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Depreciation – a non cash expenditure allowed under Income Tax Act, 1961 following block concept. Under the block concept, all the assets falling within the same class and subject to same rate of depreciation are clubbed together and considered as single asset. Any alterations to the value of the block have to be strictly in accordance with the provisions of Chapter IV D of Income Tax Act, 1961.


As per section 32 of Income Tax Act, 1961, a assessee is entitled to claim depreciation on fixed assets only if the following conditions are satisfied:

  1. Assessee must be owner of the asset – registered owner need not be necessary.
  2. The asset must be used for the purposes of business or profession.
  3. The asset must be used during the previous year.


The use of the asset during the previous year may be active use or passive [ie., kept ready for use]. I shall elaborate this topic at later part of this article.


As per the provisions of section 43(6) of the Income Tax Act, the WDV of block of assets as at start of the year has to be adjusted as follows so as to arrive at closing WDV:

·         It has to be increased by actual cost [as per section 43(1)] of any asset falling within in the block acquired during the previous year.

·         Thereafter, It shall be reduced by ‘moneys payable’ in respect of asset sold/discarded/demolished or destroyed during the previous year.


It has been held in Ashok Betelnut Case [mad.] that moneys payable represents gross sale consideration where as the contrary has been held in the case of Essar Shipping Limited case.


No deletion is permitted from the value of the block except when the asset is sold, discarded, demolished or destroyed. e.g., in case of theft of an asset, no deletion is permitted from the block of asset since the asset is neither sold nor demolished nor destroyed nor discarded.


·         Further, scrap value, if any of any asset has to be reduced.

The question of deduction of scrap value from the block arises only when the asset is not sold.


Now lets analyse a interesting concept arising in relation to claiming of depreciation. In earlier part of this article, I have laid down the essential for claiming depreciation. One of the requirements was that asset must be used during the previous year. For the purposes of Income Tax Act, a previous year is a distinct unit. In case an asset is discarded by the business but not sold, section 43(6) permits the scrap value of the asset to be reduced from the block in the previous year in which such asset is discarded. The assessee is entitled to claim depreciation on the residual value of such discarded asset [ie., Opening WDV of such asset less scrap value] even though such discarded asset is not used for the purposes of business or profession in such year and subsequent years.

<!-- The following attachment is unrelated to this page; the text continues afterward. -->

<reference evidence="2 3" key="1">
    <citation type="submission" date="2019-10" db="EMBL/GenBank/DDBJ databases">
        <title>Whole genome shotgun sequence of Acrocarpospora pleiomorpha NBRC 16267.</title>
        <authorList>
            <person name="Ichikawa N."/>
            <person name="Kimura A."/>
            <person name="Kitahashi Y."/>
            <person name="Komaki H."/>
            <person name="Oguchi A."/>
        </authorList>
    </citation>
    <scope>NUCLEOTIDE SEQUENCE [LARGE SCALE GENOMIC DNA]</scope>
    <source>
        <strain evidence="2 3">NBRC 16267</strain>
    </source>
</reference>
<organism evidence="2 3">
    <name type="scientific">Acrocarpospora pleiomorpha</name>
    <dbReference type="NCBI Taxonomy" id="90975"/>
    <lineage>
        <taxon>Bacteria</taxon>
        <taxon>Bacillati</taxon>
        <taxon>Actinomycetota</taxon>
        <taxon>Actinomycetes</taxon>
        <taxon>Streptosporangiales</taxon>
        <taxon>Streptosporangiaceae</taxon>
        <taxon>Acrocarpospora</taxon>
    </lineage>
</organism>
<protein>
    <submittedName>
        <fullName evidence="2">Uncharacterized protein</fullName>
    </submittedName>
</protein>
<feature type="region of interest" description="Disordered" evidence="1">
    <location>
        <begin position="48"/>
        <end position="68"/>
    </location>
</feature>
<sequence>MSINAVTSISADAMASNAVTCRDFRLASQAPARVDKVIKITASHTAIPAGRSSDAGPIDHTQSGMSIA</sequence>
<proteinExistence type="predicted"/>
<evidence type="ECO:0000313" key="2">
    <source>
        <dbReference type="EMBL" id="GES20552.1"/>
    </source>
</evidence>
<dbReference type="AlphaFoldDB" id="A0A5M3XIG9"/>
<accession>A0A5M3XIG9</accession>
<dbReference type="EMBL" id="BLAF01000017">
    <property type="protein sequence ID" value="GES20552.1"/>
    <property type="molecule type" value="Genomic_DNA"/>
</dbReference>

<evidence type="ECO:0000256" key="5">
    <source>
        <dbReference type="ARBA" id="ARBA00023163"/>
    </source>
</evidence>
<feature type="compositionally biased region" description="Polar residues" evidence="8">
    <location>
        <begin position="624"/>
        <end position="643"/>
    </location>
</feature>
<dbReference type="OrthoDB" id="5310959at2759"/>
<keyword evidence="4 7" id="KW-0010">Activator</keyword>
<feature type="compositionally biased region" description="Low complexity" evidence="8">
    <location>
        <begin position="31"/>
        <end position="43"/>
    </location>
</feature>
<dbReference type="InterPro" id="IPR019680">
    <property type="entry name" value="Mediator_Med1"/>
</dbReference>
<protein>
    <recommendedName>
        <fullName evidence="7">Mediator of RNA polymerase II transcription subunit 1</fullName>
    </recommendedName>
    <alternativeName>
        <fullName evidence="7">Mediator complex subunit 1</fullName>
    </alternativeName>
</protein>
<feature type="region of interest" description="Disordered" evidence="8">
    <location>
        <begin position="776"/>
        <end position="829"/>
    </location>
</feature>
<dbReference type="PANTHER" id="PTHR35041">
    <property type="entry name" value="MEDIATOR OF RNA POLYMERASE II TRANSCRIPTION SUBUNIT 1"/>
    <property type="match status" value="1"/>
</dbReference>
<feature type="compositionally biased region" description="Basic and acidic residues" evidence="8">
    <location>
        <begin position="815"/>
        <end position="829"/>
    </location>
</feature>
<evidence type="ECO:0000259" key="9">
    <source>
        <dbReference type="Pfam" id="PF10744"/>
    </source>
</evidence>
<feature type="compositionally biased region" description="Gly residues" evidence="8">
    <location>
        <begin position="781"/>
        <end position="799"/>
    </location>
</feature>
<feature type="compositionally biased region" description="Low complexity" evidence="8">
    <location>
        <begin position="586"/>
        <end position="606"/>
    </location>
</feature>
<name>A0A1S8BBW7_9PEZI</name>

In case of CIT v. Yamaha Motor India Private Limited (2009) 226 CTR (Del) 304, the assessee claimed depreciation on discarded assets which were written off during the previous year. The AO disallowed the claim on the ground that the assets were not used for the purposes of business during the previous year. It was held that that the term ‘used’ appearing in section 32(1) comprise of both active use and passive use. Further, the expression ‘used for the purposes of business’ used in section 32(1) has to be read harmoniously with the term “discarded” meaning thereby that the assessee is entitled to claim depreciation as far as discarded asset is concerned if the asset has been used for the purposes of business in earlier years. Adopting a realistic approach and harmonious construction, the expression ‘used for the purposes of business’ appearing in section 32 when used in respect of discarded asset would mean that the use in the business need not necessarily be in the relevant previous year but in earlier previous years. Any other interpretation would lead to an incongruous situation because on the one hand the depreciation is allowed on discarded asset after allowing inter alia adjustment for scrap value, yet, on the other hand use would be required of the discarded machinery which use is not possible.


To conclude, the decision of the delhi high court is logical considering the existing provisions of the Act as regards allowability of depreciation on discarded asset. Either the Act must permit the residual value of the discarded asset to be written off completely in the year in which the asset is discarded or the interpretation adopted in the aforesaid judgement has to be accepted.

Published by

Pavan Jain S
(Chartered Accountant)
Category Income Tax   Report

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